A service contract concerning the 911 Center’s recording system for 911 calls was also brought before the Commission, as well as a purchase request for uninterruptible power sources (UPS). 

“We’ve also had some power issues at the Center,” said VanDyke. “In the last 3 or 4 days, we had some people come check and there was an error in the UPS. It’s doing fine after they reset it, but I would like to purchase more. It would be less than a thousand to purchase three and would make us three deep on backups. 

Because of the power issue, the Center has no recordings from February 20th to Monday this week after realizing the recording system was down. 

“The power kicked through our generator transfer,” said VanDyke. “When the UPS didn’t pick it up the computers went offline. When they booted back up, the system froze.”

“When you go down, do you not make sure everything is back up and running,” asked Patterson. 

“When we had the original issue, we thought it was Frontier issue because our phones went down first,” said VanDyke. “It wasn’t until Monday that we figured all of this out.”

To prevent any issues in the future, VanDyke said an alarm would be added to inform staff of any errors with the recording system. The Commission approved the service contract and uninterruptible power source purchase. 

Roger Hunter of the Bowles Rice LLP, approached the Commission last about potentially creating a County Building Commission in order to finance a new Field House and Central Board Office structure at Mount View High School. 

“We represent School Boards all over West Virginia, but the Central Office building here is one of the oldest around,” said Hunter. “I don’t know if its the oldest exactly, but it was built in the 20s.”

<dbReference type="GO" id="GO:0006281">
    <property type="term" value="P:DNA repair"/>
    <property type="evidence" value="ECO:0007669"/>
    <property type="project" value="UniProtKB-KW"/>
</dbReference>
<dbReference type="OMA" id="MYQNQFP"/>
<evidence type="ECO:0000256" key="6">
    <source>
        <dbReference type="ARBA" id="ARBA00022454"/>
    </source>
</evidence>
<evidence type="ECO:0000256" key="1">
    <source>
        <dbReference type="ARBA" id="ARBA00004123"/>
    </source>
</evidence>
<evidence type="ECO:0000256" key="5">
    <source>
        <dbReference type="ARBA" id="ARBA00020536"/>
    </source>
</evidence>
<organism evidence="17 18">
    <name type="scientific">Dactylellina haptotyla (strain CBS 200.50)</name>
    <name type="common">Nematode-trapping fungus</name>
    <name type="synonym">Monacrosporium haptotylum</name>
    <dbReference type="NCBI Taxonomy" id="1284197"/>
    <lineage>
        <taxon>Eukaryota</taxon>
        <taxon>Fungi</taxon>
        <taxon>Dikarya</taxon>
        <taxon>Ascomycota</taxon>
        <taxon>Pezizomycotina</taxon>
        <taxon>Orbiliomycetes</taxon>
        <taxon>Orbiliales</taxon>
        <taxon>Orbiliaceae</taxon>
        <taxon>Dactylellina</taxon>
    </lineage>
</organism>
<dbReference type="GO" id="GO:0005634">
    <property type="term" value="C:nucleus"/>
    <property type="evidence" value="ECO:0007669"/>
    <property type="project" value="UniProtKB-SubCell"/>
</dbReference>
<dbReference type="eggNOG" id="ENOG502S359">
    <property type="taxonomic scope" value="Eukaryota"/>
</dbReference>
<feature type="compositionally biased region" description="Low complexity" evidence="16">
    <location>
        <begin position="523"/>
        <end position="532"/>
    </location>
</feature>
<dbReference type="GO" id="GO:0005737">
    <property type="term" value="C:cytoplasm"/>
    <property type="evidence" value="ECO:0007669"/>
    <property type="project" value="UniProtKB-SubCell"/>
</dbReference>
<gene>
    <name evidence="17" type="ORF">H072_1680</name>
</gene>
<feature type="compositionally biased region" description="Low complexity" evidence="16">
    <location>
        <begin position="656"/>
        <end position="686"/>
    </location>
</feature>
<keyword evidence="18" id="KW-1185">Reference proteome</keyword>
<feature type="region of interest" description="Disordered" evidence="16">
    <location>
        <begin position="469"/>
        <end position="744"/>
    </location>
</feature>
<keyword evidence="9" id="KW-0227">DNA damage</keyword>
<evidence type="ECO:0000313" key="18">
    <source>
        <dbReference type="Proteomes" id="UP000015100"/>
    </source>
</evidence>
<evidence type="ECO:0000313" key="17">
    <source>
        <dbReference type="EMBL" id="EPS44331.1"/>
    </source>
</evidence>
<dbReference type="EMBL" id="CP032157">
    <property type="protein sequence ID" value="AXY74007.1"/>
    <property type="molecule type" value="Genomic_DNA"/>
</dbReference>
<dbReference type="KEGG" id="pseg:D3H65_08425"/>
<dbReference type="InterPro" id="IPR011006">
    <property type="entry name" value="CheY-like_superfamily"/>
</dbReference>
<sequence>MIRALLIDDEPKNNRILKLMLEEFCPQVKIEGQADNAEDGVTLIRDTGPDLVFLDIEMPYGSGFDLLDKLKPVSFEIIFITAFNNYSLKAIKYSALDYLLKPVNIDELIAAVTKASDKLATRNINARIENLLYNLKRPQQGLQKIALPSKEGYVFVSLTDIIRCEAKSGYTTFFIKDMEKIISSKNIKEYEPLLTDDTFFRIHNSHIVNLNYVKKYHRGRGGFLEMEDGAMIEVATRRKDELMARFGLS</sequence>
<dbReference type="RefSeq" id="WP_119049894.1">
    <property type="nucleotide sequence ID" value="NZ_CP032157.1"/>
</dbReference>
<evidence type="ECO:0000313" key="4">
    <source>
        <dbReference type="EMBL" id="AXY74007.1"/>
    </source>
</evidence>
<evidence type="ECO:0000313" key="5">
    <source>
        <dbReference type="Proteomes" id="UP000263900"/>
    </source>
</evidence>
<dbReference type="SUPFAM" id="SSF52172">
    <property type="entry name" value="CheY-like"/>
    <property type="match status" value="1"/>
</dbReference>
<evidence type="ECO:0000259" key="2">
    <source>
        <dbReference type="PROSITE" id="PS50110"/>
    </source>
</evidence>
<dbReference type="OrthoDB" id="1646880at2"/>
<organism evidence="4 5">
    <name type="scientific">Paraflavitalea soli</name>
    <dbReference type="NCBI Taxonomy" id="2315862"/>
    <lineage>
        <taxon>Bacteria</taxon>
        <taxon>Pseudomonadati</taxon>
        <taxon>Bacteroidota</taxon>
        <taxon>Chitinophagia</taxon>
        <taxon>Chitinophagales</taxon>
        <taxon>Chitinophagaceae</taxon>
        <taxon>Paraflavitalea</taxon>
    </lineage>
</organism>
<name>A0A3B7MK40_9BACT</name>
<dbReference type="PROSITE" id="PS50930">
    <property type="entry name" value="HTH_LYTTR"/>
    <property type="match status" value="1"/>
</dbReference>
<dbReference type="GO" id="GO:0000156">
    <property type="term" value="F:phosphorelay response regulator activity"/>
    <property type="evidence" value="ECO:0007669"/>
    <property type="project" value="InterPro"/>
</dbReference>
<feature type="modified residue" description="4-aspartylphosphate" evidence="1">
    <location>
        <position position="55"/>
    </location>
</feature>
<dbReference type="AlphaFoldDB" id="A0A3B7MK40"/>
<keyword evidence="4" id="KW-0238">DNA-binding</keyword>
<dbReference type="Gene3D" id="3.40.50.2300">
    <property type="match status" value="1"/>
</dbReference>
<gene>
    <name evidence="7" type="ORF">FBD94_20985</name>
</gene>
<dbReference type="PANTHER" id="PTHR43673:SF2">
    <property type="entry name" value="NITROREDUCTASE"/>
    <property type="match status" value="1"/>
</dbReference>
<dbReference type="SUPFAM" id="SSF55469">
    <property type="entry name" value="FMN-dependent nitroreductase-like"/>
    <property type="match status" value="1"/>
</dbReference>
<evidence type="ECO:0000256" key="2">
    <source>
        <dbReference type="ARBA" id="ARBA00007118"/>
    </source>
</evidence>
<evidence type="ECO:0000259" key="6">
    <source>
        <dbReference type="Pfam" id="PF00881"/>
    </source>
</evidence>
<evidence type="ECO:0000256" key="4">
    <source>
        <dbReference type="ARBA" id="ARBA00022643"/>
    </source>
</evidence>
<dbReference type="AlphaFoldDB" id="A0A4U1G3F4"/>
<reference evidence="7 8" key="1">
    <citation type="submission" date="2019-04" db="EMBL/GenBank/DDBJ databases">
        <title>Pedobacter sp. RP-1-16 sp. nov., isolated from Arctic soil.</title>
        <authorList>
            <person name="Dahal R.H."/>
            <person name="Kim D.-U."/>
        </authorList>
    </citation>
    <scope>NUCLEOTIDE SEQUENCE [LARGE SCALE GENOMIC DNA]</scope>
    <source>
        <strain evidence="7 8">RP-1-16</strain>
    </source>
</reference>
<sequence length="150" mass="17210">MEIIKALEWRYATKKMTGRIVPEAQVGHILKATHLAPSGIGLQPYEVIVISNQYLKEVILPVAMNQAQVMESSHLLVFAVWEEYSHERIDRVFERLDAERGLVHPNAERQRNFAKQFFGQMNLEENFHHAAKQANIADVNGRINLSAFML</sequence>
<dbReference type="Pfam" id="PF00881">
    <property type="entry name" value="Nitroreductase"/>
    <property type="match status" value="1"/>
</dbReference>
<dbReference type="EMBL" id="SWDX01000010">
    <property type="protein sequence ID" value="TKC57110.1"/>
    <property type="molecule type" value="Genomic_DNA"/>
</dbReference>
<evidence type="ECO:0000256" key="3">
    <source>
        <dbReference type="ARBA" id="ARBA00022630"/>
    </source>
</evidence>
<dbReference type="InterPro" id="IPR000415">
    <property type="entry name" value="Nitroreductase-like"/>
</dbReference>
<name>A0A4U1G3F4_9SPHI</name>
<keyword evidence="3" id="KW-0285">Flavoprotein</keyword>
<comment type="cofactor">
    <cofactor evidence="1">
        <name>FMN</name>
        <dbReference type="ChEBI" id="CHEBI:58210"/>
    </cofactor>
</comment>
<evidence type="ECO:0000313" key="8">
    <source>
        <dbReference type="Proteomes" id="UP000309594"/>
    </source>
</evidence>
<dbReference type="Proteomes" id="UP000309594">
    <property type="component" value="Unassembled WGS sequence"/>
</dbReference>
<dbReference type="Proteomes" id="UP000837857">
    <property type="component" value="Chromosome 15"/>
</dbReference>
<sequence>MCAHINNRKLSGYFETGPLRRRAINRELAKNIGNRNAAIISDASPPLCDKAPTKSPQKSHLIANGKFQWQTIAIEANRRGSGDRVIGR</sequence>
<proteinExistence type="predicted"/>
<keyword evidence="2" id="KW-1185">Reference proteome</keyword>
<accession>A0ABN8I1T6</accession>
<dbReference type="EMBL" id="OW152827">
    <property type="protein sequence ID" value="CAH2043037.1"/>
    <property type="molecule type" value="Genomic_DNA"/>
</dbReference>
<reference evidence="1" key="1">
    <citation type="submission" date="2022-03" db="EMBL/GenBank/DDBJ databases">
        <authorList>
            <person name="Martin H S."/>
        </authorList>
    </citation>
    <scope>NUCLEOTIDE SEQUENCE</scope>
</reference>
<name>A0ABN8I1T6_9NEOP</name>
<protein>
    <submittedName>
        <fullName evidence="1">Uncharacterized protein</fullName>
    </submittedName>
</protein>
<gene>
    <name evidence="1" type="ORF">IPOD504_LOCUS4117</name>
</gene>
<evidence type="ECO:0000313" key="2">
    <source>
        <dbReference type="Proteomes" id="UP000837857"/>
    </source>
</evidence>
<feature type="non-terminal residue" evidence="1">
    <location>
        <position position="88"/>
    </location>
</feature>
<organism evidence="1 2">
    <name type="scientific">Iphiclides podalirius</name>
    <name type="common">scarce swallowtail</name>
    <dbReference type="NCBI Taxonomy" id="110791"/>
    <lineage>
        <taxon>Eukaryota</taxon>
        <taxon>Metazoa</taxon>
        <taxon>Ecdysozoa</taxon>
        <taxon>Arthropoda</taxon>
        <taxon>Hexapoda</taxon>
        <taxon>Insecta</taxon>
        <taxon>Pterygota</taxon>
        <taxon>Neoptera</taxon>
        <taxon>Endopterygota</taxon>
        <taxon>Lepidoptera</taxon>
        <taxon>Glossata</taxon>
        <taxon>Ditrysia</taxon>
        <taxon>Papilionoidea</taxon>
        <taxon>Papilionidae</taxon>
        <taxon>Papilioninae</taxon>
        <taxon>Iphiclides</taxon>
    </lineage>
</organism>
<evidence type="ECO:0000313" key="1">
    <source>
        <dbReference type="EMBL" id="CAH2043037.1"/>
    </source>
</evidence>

Hunter explained that if the County were to form a County Building Commission, it could own and hold titles to public property buildings as well as issue tax exempt public revenue bonds. 

“They do not have the ability and cannot in any way, shape or form, implicate your finances as a County,” said Hunter. “No tax dollars of the county or the County Commission are pledged to pay any of the bonds created by the Building Commission.”

In the hypothetical situation of the Commission being formed, Hunter said the Building Commission could then lease the structure back to the Board of Education, providing sufficient payments to cover bond principal and interest. 

“The maximum amount of bonds that would be issued would be up to a maximum $5.5 million dollars,” said Hunter. “That may not be the exact amount, but that is the ceiling amount we have arrived at after the finance people have looked at it.”

Three to five members would be required by law to sit on the Building Commission, serving in staggered terms such as 1 year, 2 year, up to 5 years. Another stipulation is no more than two-thirds of the members could be from one political party. 

“Another rule is you can’t appoint someone who is a State or Federal employee, or officer of another Board or Commission,” said Hunter. “You couldn’t appoint a County Commissioner, or someone on the EDA Board. You have to be careful not to appoint anyone with a position or on a State board.” 

Members must also be residents of McDowell County. No compensation is offered for the position, but the people who serve are entitled to reimbursement of necessary and reasonable expenses according to Hunter. 

“Is this something that you see people doing statewide,” asked Brooks.

“We’ve seen it done for the Jefferson County School Bus garage facility. We’re working on another bus garage facility in another county as well,” said Hunter. “It’s not just for school purposes, there are other public buildings that are sometimes financed in this manner.”

“If we create this new board, would it need the Commission’s permission to enter into new projects,” asked Patterson. 

“Not necessarily, it would be its own legal entity,” said Hunter. “You would have appointment power initially and I would think that it would be a pretty poor Board decision to do something the County Commission didn’t want to do. Legally, it could technically.”

Speaking to Will Chapman, Maintenance Director of McDowell County Schools, Patterson said he was aware of the current Central Office’s state of disrepair.

“The fire marshal is working with you just to keep the doors open now,” said Patterson.

“He doesn’t want them open,” said Chapman. 

Patterson said after the Prosecuting Attorney had time to review the proposal, a special meeting could potentially be arranged next week to consider forming the County Building Commission. 

Cody Estep motioned to allow the Prosecuting Attorney to review the proposal, seconded by Michael Brooks.